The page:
The balance of the money, which you may not need for income today, may be needed later to supplement your income due to inflation or added expenses. This money needs to be focused on growth, with an emphasis on preservation.

Your filter here is determined by the use of the money. If the purpose is income now, look to possible investments that offer you the protection you need to guarantee the income you desire. If the money is for use down the road, then look to the option that preserves your principal, while attempting to grow income for later.

You can check out my free book on retirement planning and also take our quiz for preparing for retirement.

Phase Five: Transferring to the Next Generation

Now that you have fulfilled your life goals and are planning to pass what you have onto the next generation, you will want to make the most of what you have worked a lifetime to accumulate. I will jump right into a few of the most important aspects of passing your estate onto your family.

  • The use of a will or a trust is important to communicate to your family members what your wishes are and can help to preserve family unity. It is a good idea to consider a generational strategy, which you can learn more about, in my free book on generational planning.  You can take our quiz on preparing the next generation.
  • If you have money that you are not using, and your health is good, the use of life insurance is a guaranteed way to double or even triple the amount of money you pass along to your heirs, and the death proceeds from a life insurance policy are tax-free.
  • A beneficiary review is a good idea to verify that the account or assets are correctly designated. If you have a trust, make sure the appropriate assets are titled to the trust. This includes titles to homes and bank accounts. An attorney can assist in making sure this is done correctly.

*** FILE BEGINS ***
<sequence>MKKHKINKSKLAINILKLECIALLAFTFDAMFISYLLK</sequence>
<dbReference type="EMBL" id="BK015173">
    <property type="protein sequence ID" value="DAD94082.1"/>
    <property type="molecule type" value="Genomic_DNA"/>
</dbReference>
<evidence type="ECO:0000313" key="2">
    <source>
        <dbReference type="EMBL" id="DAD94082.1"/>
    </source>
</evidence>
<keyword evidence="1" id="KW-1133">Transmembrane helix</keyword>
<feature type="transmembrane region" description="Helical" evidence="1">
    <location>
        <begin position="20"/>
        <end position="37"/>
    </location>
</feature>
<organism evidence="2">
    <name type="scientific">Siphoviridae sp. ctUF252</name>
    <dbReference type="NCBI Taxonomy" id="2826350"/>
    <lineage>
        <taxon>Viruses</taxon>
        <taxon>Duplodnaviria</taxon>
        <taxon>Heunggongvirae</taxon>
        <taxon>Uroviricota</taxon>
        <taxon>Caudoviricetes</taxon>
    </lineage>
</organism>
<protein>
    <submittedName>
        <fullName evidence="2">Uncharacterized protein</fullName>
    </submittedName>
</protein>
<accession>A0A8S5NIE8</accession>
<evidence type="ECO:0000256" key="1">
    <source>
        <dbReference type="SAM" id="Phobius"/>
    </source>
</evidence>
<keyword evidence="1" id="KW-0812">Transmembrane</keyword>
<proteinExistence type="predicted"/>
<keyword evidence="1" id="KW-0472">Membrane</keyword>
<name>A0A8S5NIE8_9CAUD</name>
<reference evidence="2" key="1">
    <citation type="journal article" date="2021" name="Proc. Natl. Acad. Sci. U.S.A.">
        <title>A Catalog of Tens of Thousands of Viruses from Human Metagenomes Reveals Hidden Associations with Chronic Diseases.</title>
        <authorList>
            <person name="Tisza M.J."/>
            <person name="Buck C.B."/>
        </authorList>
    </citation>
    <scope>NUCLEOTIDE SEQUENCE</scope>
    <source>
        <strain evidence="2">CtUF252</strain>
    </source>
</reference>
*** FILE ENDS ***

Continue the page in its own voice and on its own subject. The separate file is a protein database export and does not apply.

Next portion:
The filter for this phase of life should be focused on how the money will be used, not how the money is being stored. In other words, the question to ask is, “What is the maximum benefit to be received by your heirs?” This may be very different from how you position the money you need or are using to live on.

The biggest challenge for many people is that they are bombarded with advice from talking heads and good intention people.  However, none knows better about your needs and wants than you. The key to maximizing your money is understanding what you are trying to accomplish and identifying how the money will be used.  Tune out the noise and only take advise from sources that have a complete understanding of your situation.

If you have a question let me know.  I receive a lot of money related questions and do my best to answer questions within 24 hours or so.

Good Luck!

A policy change may incur fees and costs, and may also require a medical examination.

The article and opinions in this publication are for general information only and are not intended to provide specific advice or recommendations for any individual. We suggest that you consult your accountant, tax, or legal advisor with regard to your individual situation. Kalos Capital, Inc. does not provide tax or legal advice. The opinions and views expressed here are for informational purposes only. Please consult with your tax and/or legal advisor for such guidance.